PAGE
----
Why organ transplants matter more than ever
Posted on 16 September 2020
Wits Donald Gordon Medical Centre is the only Mediclinic hospital to provide much-needed organ transplants – and its innovative Transplant Unit needs your help.
South Africa suffers from a chronic shortage of organ donors. While fewer than 1% of people in the country are registered to donate one or more of their organs after death, there are more than 4 000 patients in urgent need of organ and corneal transplants.
Another shocking statistic: between 10 and 15% of patients will die each year while waiting for a transplant.
Why? Historically low consent rates can, in many cases, be attributed to a lack of information and awareness, says Carla Wilmans, Transplant Service Line Director: Wits Donald Gordon Medical Centre. ‘When we approach the families of deceased potential donors, we find there are a lot of persistent myths and fears around the process and benefits. The result is that we regularly do not receive the organs we need to meet the needs of the patients on our waiting list.’
Wits Donald Gordon Medical Centre has established itself as a leading centre in liver and kidney transplantation and is the only one of its kind performing living donor liver transplantation in southern Africa.
The hospital regularly empowers doctors to provide educational talks at a catchment area of referral hospitals, speaking directly to patients’ families in an effort to raise awareness of the pressing need for donated organs. Last year, the Wits Transplant Procurement Model saw promising preliminary results, reporting a marked increase in the rate of consent.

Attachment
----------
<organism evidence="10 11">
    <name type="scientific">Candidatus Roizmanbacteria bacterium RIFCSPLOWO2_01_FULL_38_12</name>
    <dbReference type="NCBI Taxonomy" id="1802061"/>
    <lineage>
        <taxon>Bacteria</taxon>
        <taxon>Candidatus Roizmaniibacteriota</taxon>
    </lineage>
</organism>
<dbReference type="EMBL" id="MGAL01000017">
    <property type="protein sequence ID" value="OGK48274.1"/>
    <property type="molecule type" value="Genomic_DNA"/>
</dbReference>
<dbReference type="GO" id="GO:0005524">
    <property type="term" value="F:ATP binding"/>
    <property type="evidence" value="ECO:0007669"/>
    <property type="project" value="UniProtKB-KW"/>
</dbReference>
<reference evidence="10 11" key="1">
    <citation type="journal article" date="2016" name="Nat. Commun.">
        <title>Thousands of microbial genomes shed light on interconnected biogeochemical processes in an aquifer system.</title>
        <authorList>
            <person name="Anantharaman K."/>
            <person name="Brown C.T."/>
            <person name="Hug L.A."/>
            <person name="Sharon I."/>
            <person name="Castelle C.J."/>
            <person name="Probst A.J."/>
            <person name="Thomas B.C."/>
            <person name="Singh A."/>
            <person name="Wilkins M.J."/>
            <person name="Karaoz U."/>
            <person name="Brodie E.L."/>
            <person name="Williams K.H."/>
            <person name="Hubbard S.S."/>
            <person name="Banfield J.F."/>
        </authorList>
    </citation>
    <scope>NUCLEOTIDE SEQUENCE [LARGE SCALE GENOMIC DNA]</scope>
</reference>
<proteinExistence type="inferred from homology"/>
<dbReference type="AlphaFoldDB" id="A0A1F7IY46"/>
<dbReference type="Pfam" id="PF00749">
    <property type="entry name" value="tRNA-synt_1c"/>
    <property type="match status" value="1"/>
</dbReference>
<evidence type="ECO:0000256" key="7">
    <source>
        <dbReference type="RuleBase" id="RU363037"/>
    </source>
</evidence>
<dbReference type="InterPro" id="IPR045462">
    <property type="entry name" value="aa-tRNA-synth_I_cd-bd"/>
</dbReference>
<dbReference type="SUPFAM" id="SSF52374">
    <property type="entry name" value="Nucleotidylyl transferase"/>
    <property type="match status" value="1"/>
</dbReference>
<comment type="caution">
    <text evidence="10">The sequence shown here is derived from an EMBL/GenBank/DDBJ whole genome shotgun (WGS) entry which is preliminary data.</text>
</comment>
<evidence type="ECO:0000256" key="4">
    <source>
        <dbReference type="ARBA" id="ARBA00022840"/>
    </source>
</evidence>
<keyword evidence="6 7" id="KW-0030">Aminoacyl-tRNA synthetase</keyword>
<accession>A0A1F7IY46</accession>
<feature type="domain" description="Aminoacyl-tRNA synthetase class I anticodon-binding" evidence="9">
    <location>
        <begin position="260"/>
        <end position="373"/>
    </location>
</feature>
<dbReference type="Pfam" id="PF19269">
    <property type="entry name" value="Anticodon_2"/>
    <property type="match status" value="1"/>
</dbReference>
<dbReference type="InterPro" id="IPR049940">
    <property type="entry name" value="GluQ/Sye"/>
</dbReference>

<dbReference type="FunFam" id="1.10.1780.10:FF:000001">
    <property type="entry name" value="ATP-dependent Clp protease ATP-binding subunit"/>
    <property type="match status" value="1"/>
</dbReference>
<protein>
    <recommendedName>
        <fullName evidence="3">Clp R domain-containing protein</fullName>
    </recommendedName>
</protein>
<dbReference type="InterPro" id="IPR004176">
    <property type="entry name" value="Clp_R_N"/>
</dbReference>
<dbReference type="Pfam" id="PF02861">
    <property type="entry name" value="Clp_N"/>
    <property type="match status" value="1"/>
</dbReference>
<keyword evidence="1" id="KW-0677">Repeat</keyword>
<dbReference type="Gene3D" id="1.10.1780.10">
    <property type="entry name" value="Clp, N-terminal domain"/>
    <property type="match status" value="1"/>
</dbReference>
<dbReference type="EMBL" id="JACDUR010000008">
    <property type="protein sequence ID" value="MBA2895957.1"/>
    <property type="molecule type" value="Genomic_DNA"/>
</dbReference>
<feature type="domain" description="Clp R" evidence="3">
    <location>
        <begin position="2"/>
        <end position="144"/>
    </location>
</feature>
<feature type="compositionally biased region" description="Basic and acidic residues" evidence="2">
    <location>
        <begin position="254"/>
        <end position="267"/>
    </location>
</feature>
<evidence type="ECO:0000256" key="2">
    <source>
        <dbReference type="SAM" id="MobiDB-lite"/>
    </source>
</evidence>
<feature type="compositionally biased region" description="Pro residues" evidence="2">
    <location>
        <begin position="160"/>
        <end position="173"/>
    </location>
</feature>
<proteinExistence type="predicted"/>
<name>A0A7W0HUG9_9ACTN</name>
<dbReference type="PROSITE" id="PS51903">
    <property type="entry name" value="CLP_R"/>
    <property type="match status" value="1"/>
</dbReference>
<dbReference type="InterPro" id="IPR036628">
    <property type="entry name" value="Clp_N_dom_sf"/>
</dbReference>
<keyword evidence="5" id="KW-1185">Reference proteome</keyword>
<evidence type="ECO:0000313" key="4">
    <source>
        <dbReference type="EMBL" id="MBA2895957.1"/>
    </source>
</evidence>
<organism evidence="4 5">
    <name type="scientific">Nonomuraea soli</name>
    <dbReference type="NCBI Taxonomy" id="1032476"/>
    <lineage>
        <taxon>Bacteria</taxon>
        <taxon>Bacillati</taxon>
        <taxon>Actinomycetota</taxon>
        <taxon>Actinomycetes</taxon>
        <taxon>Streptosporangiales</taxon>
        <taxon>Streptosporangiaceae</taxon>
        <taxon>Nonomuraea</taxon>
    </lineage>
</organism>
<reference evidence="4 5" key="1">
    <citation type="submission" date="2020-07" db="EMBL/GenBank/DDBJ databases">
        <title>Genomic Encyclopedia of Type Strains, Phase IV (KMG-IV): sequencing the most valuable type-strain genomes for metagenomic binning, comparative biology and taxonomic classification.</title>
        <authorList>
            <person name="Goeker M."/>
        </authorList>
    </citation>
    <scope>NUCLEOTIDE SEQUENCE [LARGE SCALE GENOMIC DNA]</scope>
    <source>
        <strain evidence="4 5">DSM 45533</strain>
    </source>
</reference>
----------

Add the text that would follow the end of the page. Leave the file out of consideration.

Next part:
But more is needed, says Wilmans. When a patient passes away, they may possess a range of healthy organs – including kidneys, lungs and the liver – that could potentially save seven lives. ‘We approach the families of deceased potential donors in an empathetic, informative way. They are in control of the process and can stipulate which of the viable organs or tissue we may use.’
Who needs organs, and which ones? ‘Kidney and liver donations can save the most lives,’ says Wilmans. ‘In children, for example, kids with biliary atresia who don’t receive a liver transplant will face a mortality risk of 100%. And in adults, there are a high number of prevalent conditions, such as diabetes and hypertension, which could lead to someone requiring a kidney transplant.’
The longer these patients wait for a transplant, the further their health will deteriorate. ‘This is tragically unnecessary,’ Wilmans explains. ‘Anyone in good health who is clear of defined chronic diseases that might adversely affect the recipient will be considered as a possible donor. So the onus is really on doctors to speak to their patients, and help educate their families about how they could make a decision that saves multiple lives.”
While organs are donated by both living donors and by the families of those who have deceased, organs are never bought. The agreement to donate is never a business transaction, Wilman explains, but a public service to the community.
Anyone interested in the work done by Wits Donald Gordon Medical Centre’s Transplant Unit can download the Wits Transplant Procurement Handbook: a Practical Guide to Organ Donor Procurement here. You may also contact the unit directly on 011 356 6488 to find out more.